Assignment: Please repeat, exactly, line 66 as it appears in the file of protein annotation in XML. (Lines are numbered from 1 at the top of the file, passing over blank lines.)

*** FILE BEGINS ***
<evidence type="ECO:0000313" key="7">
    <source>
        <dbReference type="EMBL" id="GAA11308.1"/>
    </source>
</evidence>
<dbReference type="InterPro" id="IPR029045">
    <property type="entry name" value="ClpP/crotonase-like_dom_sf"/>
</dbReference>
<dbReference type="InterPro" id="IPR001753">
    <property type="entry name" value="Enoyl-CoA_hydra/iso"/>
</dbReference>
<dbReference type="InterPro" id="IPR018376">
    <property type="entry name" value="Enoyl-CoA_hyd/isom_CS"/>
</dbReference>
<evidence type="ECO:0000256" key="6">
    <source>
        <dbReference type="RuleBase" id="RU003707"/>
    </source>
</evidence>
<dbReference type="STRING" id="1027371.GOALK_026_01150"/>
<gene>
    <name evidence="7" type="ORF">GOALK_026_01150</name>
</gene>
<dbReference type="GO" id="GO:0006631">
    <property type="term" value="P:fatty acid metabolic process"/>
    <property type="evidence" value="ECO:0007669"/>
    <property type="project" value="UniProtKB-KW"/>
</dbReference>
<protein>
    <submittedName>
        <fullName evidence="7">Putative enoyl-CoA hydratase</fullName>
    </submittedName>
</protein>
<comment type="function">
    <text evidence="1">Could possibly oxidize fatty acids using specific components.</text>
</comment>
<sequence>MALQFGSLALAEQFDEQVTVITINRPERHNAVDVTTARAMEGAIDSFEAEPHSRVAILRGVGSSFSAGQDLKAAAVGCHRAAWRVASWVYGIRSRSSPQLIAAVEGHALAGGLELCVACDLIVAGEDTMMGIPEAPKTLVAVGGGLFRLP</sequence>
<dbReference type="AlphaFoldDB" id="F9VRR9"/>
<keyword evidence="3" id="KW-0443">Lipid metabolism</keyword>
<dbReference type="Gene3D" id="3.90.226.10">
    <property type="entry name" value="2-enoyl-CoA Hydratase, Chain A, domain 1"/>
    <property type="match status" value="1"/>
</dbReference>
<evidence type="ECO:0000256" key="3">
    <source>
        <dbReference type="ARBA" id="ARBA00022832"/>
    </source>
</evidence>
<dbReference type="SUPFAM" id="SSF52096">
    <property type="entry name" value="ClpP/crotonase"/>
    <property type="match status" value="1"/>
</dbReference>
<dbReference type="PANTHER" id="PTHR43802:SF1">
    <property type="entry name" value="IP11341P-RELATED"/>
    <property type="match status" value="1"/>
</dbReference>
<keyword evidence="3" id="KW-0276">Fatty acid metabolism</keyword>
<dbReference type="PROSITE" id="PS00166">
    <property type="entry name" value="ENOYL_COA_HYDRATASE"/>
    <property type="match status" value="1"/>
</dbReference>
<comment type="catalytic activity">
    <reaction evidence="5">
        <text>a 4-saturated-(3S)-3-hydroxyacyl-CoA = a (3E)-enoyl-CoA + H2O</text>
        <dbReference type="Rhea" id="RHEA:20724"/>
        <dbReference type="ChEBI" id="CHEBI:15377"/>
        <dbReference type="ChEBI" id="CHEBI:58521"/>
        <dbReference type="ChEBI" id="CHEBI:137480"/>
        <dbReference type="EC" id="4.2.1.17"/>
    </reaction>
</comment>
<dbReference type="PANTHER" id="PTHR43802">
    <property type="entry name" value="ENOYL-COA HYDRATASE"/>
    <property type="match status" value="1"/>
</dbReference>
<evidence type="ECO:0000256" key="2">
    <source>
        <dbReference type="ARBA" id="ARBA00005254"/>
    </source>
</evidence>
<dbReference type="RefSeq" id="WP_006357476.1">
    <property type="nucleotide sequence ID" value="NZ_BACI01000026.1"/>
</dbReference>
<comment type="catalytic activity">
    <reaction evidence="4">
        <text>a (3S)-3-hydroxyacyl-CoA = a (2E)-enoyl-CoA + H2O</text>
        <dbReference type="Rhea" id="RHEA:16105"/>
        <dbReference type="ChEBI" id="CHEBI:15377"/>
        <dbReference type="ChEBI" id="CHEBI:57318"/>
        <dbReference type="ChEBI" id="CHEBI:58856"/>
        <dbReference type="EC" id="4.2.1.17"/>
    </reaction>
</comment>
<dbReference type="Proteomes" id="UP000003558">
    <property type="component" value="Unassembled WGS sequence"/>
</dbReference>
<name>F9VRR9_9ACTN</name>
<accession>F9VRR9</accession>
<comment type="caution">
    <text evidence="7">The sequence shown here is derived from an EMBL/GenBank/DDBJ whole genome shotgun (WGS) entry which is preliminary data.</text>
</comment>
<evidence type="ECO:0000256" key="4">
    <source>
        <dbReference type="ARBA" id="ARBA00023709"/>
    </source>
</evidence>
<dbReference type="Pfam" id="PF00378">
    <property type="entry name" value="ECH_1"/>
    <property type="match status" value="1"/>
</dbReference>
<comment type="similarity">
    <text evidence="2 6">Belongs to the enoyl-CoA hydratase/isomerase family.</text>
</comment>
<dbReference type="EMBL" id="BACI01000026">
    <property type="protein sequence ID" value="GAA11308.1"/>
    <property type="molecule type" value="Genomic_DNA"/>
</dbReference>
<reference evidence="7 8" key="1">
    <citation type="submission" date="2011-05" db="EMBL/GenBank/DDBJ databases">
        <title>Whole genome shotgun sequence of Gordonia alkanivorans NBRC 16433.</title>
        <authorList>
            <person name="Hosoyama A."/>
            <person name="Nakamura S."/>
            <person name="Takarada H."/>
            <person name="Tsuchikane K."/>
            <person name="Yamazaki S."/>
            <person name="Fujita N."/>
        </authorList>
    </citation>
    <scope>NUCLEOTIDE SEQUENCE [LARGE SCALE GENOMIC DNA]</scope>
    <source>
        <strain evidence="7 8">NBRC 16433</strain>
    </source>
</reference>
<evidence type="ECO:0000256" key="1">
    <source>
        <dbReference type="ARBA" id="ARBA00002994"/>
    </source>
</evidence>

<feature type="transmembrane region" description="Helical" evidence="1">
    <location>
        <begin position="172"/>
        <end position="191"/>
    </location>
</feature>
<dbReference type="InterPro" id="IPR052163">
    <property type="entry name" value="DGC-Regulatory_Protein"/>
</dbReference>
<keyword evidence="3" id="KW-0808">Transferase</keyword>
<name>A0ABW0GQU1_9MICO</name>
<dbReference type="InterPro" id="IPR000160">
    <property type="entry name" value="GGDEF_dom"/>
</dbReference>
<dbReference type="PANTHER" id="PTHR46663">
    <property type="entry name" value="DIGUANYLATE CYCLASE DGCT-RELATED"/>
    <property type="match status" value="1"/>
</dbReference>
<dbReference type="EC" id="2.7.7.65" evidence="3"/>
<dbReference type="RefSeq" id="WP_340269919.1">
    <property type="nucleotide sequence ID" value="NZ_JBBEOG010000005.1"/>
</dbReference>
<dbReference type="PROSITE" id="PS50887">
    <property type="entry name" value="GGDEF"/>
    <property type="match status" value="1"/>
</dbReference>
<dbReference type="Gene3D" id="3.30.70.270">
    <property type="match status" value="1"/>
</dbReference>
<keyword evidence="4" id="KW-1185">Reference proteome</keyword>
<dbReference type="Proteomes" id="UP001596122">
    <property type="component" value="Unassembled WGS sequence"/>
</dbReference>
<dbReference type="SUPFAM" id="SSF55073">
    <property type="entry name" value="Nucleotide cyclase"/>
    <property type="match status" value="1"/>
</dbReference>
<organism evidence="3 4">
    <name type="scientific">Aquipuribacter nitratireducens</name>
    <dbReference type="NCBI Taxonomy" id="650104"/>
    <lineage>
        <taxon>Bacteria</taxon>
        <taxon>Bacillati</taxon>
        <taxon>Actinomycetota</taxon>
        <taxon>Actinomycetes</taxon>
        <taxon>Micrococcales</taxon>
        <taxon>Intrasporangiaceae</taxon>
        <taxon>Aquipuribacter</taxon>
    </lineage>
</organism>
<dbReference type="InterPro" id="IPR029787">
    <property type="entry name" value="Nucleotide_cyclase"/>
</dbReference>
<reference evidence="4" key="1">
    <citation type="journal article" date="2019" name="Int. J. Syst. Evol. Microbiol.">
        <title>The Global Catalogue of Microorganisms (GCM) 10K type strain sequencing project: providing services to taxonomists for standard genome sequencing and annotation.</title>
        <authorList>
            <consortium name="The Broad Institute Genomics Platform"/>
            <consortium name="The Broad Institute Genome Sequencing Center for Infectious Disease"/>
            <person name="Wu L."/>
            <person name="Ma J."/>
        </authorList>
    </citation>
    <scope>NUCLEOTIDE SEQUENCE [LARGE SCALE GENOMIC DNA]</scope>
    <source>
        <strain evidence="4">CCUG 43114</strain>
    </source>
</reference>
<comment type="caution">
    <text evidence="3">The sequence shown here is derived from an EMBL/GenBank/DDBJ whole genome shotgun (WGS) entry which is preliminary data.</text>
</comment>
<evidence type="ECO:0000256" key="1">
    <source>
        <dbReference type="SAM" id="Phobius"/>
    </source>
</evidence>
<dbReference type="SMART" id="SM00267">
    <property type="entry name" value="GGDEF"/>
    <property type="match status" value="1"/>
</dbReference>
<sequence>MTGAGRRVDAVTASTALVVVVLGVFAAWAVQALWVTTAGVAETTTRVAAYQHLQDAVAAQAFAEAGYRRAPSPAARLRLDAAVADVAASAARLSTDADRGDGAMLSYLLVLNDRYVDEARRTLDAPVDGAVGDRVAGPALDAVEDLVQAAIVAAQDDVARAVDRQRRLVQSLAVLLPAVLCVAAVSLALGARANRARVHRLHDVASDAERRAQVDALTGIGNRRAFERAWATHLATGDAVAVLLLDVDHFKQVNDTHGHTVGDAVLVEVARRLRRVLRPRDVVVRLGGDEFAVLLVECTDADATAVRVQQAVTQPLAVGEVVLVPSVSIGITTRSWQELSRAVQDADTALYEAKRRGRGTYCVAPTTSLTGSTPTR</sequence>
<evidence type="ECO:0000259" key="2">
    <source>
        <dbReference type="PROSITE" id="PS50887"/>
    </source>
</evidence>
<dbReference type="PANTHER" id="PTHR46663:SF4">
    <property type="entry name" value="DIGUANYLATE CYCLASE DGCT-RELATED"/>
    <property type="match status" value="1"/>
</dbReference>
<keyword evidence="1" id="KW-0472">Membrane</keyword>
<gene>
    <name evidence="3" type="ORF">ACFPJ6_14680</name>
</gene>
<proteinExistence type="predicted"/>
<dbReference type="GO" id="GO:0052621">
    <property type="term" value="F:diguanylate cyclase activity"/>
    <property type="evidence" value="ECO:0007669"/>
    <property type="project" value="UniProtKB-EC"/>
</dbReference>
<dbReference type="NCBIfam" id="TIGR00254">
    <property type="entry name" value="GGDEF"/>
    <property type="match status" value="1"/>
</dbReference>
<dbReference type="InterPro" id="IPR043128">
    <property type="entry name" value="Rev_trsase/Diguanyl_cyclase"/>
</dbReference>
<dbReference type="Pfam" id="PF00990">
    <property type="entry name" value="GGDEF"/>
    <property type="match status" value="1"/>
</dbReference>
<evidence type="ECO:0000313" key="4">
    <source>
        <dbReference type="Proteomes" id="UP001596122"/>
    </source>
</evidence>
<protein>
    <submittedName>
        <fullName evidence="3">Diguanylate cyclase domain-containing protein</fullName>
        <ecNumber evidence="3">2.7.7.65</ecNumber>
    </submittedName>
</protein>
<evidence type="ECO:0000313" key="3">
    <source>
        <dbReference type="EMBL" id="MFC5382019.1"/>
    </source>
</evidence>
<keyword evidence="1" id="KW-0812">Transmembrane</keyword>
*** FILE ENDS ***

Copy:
        <dbReference type="ChEBI" id="CHEBI:15377"/>